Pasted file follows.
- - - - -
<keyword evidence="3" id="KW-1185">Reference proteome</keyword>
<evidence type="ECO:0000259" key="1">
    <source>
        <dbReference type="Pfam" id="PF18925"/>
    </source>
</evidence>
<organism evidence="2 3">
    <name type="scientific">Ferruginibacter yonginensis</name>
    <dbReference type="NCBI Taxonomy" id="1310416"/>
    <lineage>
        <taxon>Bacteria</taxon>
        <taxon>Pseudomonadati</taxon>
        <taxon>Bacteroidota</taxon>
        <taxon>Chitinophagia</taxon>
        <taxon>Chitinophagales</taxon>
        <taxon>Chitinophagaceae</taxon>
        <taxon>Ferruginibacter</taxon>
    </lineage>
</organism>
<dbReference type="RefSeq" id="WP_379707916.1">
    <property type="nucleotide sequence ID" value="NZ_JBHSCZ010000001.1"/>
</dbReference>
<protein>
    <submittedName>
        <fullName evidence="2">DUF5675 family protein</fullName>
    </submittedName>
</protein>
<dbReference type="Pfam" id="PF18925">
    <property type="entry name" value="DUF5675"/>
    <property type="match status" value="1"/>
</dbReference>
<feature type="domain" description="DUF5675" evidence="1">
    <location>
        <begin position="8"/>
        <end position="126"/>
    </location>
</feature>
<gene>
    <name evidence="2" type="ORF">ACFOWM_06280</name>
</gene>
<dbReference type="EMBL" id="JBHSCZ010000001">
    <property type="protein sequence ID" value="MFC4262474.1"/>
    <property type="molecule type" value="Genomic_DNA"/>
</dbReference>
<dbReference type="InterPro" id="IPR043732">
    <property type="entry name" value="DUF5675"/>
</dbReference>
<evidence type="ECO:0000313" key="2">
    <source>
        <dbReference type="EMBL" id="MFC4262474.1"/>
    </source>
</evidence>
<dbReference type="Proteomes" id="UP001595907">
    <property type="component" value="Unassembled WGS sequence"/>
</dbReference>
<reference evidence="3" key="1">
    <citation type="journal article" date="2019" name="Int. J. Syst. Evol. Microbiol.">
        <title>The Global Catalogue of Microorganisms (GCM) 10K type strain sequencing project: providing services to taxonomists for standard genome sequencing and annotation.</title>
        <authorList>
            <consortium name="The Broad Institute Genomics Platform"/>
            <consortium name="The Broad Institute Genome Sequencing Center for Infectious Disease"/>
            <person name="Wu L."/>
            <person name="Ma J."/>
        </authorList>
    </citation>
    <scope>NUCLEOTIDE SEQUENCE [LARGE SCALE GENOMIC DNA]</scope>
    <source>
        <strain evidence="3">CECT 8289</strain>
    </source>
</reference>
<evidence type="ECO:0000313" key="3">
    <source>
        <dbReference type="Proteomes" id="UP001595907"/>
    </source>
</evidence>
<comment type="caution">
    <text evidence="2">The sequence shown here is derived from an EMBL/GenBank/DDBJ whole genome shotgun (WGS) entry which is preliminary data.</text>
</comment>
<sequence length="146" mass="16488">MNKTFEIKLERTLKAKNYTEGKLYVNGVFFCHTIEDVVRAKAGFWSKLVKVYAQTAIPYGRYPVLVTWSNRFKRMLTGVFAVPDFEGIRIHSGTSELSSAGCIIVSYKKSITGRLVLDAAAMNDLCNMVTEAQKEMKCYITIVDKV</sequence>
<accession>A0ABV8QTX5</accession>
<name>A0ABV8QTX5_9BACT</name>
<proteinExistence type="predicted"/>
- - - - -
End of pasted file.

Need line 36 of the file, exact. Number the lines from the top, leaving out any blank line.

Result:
    </location>